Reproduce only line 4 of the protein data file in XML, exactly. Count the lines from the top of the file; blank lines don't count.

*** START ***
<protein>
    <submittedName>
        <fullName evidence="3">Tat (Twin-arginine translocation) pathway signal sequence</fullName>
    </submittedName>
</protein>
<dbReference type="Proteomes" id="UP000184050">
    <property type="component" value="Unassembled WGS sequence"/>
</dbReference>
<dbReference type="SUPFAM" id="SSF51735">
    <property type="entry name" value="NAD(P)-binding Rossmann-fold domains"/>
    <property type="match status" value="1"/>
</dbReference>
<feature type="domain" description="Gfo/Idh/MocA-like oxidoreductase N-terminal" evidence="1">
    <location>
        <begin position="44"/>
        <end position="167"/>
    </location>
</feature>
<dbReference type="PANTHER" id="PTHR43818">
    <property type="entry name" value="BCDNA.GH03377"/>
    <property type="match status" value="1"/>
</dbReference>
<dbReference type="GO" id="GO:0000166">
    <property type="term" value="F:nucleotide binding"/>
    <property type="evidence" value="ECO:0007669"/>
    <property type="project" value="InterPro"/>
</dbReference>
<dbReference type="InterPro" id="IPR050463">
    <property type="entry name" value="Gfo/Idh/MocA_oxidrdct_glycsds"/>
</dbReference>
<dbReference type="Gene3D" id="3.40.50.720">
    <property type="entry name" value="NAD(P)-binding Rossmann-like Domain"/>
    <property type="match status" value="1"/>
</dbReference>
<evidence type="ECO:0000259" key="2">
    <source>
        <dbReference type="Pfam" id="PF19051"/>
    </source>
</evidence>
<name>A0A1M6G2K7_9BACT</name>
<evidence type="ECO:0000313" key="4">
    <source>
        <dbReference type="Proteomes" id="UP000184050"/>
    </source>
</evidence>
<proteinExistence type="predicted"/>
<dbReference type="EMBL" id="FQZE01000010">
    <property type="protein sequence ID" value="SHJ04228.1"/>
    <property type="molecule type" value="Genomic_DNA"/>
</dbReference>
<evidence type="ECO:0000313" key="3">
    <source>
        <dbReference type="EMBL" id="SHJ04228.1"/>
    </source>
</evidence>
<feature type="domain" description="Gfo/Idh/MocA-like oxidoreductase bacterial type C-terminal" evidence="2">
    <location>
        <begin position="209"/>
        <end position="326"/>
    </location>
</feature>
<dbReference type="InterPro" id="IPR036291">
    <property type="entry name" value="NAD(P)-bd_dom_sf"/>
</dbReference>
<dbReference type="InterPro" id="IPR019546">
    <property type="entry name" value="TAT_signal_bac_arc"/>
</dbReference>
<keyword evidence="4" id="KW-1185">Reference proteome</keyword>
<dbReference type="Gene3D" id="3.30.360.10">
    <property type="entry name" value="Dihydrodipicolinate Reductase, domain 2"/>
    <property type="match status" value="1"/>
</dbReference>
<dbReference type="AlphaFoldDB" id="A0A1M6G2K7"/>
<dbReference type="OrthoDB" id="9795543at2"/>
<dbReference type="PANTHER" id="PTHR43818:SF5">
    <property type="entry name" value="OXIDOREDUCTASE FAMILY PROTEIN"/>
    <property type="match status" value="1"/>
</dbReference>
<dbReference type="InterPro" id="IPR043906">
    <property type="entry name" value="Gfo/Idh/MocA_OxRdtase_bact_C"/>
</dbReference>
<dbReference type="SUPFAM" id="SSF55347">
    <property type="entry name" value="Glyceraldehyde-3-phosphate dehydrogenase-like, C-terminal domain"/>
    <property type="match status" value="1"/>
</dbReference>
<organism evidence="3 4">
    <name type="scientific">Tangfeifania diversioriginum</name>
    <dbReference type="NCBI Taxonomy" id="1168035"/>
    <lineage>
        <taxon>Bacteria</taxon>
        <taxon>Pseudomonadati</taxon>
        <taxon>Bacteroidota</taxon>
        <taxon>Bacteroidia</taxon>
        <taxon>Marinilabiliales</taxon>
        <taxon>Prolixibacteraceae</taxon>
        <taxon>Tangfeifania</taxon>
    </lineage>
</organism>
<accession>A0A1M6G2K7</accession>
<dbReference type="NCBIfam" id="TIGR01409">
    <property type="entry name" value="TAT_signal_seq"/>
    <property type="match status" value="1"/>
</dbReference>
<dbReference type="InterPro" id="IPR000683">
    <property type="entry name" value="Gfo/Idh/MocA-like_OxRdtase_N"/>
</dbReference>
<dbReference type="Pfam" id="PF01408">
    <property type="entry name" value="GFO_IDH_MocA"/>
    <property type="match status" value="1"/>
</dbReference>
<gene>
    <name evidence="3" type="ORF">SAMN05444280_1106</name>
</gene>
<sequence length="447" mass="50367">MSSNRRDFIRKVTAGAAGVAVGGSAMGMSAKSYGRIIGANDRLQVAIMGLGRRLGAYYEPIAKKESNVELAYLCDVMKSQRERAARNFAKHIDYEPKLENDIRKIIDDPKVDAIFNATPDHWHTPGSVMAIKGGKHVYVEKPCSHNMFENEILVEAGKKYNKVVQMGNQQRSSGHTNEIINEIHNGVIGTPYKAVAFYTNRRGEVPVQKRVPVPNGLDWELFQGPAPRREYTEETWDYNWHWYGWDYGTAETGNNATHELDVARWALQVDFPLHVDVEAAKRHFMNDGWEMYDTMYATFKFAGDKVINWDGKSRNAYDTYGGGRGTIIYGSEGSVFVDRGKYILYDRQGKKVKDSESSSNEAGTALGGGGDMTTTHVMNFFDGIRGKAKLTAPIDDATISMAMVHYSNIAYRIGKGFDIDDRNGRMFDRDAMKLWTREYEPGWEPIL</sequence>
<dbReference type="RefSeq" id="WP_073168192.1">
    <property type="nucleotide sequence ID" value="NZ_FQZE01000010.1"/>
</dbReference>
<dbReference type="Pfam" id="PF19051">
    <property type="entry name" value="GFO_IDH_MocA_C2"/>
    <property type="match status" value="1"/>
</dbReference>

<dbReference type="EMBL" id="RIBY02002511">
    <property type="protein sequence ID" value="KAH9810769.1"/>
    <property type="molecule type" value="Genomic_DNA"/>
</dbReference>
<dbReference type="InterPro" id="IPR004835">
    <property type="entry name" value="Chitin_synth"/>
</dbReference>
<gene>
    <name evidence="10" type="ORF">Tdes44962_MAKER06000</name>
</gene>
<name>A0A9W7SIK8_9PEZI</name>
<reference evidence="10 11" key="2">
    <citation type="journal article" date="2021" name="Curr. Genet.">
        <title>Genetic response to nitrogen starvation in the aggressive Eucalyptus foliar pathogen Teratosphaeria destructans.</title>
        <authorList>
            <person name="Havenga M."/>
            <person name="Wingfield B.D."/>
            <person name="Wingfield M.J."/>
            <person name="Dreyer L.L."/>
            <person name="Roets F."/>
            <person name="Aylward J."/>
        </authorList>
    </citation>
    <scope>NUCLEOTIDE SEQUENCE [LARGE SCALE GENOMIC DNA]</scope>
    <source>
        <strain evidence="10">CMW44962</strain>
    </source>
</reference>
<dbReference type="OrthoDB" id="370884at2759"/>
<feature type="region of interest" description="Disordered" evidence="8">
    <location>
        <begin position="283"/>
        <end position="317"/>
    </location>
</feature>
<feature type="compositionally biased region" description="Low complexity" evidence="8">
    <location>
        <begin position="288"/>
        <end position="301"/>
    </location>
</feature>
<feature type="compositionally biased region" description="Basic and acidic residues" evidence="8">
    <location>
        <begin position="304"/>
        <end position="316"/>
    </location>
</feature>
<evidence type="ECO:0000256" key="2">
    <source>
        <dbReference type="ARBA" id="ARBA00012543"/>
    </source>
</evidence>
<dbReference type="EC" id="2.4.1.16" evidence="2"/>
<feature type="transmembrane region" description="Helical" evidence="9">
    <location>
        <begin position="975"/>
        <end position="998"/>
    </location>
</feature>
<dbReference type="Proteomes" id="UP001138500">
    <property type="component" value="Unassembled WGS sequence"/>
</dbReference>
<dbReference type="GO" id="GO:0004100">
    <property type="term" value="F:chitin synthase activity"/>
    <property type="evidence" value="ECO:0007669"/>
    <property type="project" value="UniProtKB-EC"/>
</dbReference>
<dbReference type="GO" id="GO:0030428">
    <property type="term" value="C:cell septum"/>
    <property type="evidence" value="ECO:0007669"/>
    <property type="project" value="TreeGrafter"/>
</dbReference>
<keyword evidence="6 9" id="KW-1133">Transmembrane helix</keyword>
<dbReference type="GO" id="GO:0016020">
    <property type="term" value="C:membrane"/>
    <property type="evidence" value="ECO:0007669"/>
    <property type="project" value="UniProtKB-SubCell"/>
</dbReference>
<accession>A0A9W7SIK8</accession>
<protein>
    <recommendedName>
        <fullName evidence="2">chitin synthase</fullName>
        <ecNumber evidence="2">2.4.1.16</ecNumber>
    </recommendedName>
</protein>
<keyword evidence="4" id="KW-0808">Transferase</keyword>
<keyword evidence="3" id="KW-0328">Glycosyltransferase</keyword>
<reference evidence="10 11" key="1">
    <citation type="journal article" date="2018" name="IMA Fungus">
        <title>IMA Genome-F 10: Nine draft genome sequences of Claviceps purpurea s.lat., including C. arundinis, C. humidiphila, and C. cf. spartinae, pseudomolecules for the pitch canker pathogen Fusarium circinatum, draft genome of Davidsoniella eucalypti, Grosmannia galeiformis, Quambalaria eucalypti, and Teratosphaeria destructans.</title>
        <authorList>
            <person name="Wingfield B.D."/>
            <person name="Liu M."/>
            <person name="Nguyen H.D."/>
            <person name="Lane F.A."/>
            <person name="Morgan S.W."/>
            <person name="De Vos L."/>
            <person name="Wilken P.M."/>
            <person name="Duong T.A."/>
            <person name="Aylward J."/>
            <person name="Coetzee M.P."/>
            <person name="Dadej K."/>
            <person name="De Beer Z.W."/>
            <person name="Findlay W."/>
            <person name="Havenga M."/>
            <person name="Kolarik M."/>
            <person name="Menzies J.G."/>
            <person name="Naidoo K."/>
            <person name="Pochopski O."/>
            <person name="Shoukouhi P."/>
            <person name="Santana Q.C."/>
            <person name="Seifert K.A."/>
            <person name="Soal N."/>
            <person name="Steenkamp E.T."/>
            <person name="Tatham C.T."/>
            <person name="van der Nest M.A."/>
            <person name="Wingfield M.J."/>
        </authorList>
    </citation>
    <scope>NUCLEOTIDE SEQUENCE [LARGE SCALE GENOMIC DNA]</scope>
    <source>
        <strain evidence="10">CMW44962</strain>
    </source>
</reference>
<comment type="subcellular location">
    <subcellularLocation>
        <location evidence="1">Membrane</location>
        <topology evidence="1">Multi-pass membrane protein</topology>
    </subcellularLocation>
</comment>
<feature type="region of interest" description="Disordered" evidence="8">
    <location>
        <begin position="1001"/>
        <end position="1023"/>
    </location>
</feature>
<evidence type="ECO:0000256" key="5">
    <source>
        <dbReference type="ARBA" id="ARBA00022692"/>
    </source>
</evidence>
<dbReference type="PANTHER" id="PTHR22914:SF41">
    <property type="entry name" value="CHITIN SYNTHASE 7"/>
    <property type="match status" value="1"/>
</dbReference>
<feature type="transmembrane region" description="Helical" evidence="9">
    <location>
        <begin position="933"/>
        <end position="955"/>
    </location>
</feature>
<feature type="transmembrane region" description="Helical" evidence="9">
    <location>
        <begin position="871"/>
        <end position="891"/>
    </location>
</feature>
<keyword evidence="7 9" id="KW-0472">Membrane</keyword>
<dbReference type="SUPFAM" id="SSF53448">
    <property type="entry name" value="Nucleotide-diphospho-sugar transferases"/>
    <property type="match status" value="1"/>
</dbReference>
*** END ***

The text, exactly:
    </submittedName>